What Battaglia seems to miss is that architects and others who draw learn that one sees, through drawing, that essential nature of something or someplace which a camera or even a contemplative look can seldom get to. I use “draw” here in its true sense not as illustration but as eliciting, as bringing out that which is not obvious, that which cannot otherwise be described, even in words from the most erudite writers.

It is hard to pray in aluminium or steel. It is easier to pray in stone or clay. That idea applies both to making shapes and to being in built space. The U.S. Air Force Chapel in Colorado and the mediaeval church of Le Thoronet exemplify extremes of the latter; Michelangelo’s “prisoners” and Harry Bertoia’s “flight” are examples of the former. Could that be merely a question of conditioning, of cultural landscape, of habituation?

This brings me to a paper by Heyjung Chang in which she calls on such eminent divines as Maslow, Dewey, J. B. Jackson et al., to dismiss architectural theorists’ notion of spirituality as pretentious, noble, misconceptions which have little to do with shared experience. She is justified, of course in the light of much jargonistic posturing among contemporary theorists of design. However when she attempts to shape the notion of spirituality into a more “useful” concept and tries to “identify it as a critical dimension that binds together the fullest experience of the environment” she takes us in a direction which is so objectified that one can only later breathe relief at Nader Ardalan’s long quotation from Thomas Merton at the end of the his interesting paper. He describes how he teamed with an artist, Karl Sclamminger, to create spiral, spatial constructions based on traditional Persian sacred number systems as found in Mandalas. The latter formulae trigger memories of the Pythagorean Golden Section, so beloved of architects for over twenty five centuries in the West, and the Upanishads’ nine-square diagrams which frame an image of Brahma and allow for infinite variations toward a perfection that is never quite attainable. The Merton quote is from THE NEW MAN:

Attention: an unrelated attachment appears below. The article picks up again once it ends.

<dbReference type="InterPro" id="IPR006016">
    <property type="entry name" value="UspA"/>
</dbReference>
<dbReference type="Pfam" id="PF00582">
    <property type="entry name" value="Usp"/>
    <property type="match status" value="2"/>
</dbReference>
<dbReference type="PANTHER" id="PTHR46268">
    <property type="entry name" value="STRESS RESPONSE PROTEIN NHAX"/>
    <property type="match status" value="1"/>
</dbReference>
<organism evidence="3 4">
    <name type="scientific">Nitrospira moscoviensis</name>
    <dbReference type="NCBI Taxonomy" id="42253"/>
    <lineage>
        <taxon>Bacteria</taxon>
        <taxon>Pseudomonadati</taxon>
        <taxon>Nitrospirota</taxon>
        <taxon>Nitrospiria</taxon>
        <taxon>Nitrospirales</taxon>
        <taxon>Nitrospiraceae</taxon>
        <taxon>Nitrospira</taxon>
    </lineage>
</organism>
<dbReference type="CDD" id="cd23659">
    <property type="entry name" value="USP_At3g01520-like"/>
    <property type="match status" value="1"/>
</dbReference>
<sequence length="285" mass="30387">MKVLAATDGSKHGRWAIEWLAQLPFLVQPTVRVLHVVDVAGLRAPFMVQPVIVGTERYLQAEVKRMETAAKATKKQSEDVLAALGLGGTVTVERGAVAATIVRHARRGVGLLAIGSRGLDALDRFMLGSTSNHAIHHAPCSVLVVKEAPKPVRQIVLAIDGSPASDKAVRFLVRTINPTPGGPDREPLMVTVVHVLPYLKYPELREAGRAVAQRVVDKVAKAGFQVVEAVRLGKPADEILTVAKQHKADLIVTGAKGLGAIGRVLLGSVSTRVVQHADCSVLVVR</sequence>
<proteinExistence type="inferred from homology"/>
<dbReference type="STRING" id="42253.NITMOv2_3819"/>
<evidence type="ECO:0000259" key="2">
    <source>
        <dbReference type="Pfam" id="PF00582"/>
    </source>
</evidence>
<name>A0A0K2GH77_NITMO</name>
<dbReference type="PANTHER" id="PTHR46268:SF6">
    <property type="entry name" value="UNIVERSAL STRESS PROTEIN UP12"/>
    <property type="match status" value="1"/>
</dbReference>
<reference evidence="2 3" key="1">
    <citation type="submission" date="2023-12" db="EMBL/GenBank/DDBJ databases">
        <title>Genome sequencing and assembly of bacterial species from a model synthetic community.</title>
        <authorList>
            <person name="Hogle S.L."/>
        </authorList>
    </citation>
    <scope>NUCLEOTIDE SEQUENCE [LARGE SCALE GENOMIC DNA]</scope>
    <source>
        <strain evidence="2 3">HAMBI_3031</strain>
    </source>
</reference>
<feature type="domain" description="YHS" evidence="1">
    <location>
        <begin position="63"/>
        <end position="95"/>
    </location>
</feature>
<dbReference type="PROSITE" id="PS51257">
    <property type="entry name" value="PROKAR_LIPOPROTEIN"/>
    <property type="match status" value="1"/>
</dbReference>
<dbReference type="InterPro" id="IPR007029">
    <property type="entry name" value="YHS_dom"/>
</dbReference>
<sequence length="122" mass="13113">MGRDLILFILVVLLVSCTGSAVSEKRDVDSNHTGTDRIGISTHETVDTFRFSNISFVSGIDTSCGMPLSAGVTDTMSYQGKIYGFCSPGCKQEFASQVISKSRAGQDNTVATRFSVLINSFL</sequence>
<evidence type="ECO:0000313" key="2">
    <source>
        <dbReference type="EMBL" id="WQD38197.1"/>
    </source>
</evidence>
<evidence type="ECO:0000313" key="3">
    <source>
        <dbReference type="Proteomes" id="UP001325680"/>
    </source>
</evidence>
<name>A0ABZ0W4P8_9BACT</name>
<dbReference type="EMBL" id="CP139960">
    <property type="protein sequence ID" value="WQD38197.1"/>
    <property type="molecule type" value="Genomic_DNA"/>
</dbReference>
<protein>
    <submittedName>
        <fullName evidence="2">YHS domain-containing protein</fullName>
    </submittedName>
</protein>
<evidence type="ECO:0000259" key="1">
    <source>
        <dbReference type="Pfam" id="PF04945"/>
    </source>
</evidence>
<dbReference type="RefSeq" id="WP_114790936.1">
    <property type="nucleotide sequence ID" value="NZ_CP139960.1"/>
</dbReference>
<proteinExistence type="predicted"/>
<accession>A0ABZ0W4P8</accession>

“It is quite usual, when a man comes into intimate spiritual contact with God, that he should feel himself entirely changed from within. Our spirit undergoes a conversion a metanoia, which reorientates our whole being after raising it to a new level, and even seems to change our whole nature itself. ……….” (Please read the complete quotation in Ardalan’s paper).

When Ms. Chang refers to “peak experience” or when Paul Tesar says “we can use our attention to penetrate deeper into the object of experience, to discover its specific and unique identity, its wonder and mystery, because its general identity is not in question and already known “ they are

seeking, I believe, to make that which is arcane, or shrouded in secrecy, intelligible so that in understanding it we may transcend its clarity and advance from consideration of the ordinary to contemplation of the unmeasurable.

It is deeply refreshing to move away from such difficult questions to observe how a young man, a student came to grips with death and life simultaneously in the building of a very traditional mosque. Osman Nur returned to Somalia upon the death of his beloved father. A mosque honouring the latter’s memory was already under construction using traditional craft, time-honoured methods, and local materials. No greater way to pay homage to his father could Osman find than to design and build that mosque, but he faced the dilemma of confronting the unquestionable authority of the intractable elders. Yet somehow through the diplomacy born of profound respect for tradition, he was able to introduce radically new (to them) techniques…a waffle slab of concrete, and modern skylights, which were inspired by Ardalan’s book, The Sense of Unity and his sacred spaces, spiralled skywards in rotated squares based upon the much revered numbering systems of old.